So You Went All-Christmas… Now What?


(By Mike McVay) Christmas is over, but the holiday season continues. Welcome to what they call “Boxing Day” in Canada and the United Kingdom. It’s when people return gifts. (Thus that name.) In American radio, we call it “the day programming returns to normal.”

Many radio stations wrapped their “All Christmas, All the Time” format at 12a this morning. The songs of the season are again placed on hold until November ’24. Now stations that employed the Christmas Tactic will be anxiously awaiting the rating results from the fall sweep and the Holiday monthly to know if it was as successful as they anticipated.

We know, proven by research, that a portion of the audience leaves when the Christmas Tactic launches – the gambit being that All-Christmas draws in another audience, typically unseen throughout the rest of the year. If the Tactic is executed properly, this second audience increases ratings enough to both offset departure losses and then add growth before the clock strikes midnight on December 26. In this case, an expiration date is good. Listeners who leave because they dislike the Christmas Tactic know that on 12/26 it’s over and they can return.

Those who executed the Tactic in a way that engaged the audience, enticed merchants to use their stations as the soundtrack of the season in their store, and saw inflated listening levels as memories were rekindled with music, will be celebrating when ratings return.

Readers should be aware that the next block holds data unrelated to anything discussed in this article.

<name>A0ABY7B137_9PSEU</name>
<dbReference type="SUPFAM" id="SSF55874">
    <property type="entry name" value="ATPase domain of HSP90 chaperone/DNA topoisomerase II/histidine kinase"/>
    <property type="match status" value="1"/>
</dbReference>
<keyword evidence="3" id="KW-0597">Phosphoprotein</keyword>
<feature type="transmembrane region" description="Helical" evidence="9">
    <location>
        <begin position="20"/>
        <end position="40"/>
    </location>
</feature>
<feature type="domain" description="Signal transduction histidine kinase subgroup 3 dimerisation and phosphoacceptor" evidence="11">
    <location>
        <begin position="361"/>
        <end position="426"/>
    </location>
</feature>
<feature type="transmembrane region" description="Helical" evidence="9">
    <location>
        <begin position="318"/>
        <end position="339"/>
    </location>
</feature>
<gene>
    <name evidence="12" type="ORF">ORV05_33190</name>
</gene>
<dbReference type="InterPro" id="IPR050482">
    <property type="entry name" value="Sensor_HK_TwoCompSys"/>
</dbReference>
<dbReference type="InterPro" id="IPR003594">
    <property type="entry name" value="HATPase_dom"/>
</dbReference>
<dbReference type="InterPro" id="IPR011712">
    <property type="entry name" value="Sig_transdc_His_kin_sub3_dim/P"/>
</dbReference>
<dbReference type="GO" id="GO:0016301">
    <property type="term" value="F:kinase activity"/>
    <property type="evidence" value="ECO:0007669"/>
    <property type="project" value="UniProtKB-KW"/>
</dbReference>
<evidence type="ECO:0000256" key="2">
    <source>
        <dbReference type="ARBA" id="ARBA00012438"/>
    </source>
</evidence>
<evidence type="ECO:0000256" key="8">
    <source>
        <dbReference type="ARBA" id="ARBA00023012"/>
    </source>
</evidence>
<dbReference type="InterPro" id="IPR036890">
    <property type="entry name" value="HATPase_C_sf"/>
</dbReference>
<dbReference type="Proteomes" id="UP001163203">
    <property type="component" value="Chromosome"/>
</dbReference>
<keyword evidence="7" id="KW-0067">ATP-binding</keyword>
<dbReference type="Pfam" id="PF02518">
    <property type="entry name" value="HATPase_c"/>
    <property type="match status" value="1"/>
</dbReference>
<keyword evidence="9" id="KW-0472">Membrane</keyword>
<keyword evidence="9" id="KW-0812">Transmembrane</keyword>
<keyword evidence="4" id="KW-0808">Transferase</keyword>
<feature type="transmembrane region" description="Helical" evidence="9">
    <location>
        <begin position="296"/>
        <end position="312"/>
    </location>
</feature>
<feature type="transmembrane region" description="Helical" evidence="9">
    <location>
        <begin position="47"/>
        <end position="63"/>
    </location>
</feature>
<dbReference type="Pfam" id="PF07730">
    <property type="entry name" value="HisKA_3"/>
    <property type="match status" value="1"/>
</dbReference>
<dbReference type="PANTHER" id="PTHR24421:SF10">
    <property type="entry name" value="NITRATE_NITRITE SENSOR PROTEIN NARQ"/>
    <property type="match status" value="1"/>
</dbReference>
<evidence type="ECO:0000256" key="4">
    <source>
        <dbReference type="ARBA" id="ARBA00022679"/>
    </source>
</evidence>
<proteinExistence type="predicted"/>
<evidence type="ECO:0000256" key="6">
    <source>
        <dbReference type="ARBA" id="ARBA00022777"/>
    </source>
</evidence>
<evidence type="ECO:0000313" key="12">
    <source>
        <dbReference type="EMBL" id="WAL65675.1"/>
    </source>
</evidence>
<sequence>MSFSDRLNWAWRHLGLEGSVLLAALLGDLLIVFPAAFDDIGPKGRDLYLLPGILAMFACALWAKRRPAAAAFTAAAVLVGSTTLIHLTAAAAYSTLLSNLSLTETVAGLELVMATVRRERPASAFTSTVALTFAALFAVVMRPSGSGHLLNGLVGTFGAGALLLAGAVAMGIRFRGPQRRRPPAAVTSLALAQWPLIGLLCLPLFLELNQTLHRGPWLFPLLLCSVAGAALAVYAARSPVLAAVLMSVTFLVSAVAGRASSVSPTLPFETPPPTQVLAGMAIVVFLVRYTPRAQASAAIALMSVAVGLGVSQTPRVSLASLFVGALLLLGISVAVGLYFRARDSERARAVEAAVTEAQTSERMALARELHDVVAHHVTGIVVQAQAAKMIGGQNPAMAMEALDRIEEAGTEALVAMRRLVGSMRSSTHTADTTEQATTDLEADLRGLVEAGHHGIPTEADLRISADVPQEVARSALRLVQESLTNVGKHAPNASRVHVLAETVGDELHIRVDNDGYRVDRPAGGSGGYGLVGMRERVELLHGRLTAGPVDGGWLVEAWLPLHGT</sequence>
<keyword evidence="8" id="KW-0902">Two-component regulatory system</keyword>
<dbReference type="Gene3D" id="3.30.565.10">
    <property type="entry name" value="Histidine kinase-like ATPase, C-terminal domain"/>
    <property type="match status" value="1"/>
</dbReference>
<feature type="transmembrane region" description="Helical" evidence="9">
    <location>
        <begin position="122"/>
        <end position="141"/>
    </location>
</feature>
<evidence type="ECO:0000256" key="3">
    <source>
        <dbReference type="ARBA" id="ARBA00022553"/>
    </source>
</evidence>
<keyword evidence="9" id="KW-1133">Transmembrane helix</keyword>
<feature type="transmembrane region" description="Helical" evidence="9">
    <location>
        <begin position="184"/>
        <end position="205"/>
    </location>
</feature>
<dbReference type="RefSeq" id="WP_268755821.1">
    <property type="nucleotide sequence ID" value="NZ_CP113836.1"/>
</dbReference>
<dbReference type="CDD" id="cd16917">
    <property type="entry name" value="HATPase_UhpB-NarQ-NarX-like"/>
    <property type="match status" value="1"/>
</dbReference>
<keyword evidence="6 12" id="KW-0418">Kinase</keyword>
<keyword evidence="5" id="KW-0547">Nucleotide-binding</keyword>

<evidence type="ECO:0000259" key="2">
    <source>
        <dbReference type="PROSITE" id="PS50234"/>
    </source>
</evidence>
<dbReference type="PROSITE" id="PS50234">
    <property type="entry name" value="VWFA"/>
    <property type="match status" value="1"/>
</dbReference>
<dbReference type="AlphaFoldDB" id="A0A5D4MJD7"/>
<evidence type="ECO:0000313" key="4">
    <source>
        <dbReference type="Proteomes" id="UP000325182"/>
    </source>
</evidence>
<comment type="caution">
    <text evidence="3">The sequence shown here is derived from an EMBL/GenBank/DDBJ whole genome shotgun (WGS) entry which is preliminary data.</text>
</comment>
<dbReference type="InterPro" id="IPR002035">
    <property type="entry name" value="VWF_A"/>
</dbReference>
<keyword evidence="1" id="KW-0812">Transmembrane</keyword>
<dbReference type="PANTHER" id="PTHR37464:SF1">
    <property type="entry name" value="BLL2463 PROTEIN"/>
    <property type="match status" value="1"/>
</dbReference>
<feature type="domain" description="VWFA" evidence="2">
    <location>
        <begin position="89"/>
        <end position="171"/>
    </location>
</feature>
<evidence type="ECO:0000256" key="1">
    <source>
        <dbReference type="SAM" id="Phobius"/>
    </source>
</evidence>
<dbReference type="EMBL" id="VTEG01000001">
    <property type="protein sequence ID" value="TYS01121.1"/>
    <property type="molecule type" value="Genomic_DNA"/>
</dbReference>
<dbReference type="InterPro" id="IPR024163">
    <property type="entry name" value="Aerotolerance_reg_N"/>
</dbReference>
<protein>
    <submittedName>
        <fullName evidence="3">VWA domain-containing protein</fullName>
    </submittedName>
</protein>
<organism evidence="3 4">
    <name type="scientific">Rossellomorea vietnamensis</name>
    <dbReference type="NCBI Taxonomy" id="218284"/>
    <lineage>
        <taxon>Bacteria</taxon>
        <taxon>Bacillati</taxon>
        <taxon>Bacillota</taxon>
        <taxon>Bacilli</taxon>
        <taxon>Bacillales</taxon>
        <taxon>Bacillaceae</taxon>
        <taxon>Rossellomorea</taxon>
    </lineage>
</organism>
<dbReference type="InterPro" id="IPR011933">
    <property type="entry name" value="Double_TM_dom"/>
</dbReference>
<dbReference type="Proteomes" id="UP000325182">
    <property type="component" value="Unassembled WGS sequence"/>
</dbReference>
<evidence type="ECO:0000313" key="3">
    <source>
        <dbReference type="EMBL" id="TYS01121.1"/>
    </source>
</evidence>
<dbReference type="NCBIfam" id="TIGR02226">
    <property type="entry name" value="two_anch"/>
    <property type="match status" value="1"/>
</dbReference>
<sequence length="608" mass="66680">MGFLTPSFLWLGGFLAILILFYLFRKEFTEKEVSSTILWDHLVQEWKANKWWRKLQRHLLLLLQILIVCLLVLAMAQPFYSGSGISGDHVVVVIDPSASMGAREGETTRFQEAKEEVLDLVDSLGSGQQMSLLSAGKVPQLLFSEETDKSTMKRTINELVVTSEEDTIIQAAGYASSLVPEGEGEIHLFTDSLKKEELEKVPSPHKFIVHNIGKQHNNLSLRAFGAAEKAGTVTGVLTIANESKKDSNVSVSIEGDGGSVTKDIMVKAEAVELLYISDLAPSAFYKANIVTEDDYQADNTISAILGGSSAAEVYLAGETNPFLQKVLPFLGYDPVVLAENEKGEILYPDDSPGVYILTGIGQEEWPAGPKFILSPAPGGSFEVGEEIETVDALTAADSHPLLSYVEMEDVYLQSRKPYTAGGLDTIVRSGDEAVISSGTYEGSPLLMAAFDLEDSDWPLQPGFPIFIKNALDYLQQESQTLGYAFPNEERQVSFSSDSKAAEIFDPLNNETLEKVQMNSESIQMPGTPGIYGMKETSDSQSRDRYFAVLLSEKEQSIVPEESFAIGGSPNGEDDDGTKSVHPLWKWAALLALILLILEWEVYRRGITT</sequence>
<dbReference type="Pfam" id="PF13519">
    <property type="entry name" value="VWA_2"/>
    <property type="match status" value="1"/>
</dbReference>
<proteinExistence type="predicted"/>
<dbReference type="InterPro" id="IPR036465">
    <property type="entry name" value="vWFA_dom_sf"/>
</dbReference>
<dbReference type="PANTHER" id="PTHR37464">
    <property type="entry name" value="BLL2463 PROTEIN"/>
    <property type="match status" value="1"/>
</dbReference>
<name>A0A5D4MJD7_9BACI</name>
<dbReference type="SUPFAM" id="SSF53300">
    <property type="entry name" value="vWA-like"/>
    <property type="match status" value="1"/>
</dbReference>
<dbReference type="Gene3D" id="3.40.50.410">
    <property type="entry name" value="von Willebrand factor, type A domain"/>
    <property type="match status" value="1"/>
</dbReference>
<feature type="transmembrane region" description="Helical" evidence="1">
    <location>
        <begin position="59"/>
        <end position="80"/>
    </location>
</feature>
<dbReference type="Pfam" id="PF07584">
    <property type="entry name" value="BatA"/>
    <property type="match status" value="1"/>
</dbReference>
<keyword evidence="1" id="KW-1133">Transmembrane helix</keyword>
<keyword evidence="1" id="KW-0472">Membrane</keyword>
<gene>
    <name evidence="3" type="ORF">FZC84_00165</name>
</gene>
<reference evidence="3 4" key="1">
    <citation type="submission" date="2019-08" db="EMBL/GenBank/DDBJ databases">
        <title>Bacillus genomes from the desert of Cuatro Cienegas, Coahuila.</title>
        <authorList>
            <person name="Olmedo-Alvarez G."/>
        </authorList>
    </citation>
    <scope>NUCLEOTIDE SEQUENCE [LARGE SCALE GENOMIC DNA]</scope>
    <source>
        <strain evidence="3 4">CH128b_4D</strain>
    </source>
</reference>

However, a crucial question to be asked as a part of the reflection on the tactic is, “Did you take full advantage of the cume that visited the station over the holiday season?”

You should have also reminded the cume that’s only visiting what it is that you do the other 11 months of the year. Did you play promotional and imaging messages that put your regular format on display and showcase your most high-profile personalities? The inflated cume you have is an opportunity to convert listeners from other stations and bring them to yours. 

Did you play the biggest most memorable traditional Christmas classics in a regular rotation? Did you create a Superpower category that treated turnover like a CHR/Top 40 does and did you showcase those songs keeping them connected to your station branding? When you played new music, did you identify the artist, manage the rotations, and surround it with big, well-known songs?

Did you use imaging to own the tactic? Your station’s imaging should have been produced and presented in a way that there is no question that you OWN Christmas. It is your holiday. Artist and celebrity endorsements go a long way in giving you ownership.

Did you sell special advertising packages that reflect the larger audience by raising rates for the Christmas Tactic? If you’ve executed the format over multiple years, you have a track record that shows your ratings spike, and that should equate to a higher rate being charged to advertisers for the month of December and the Holiday month. Remember that in Nielsen, the December 2023 month was November 9 – December 6 and the Holiday Sweep was December 7 – January 3.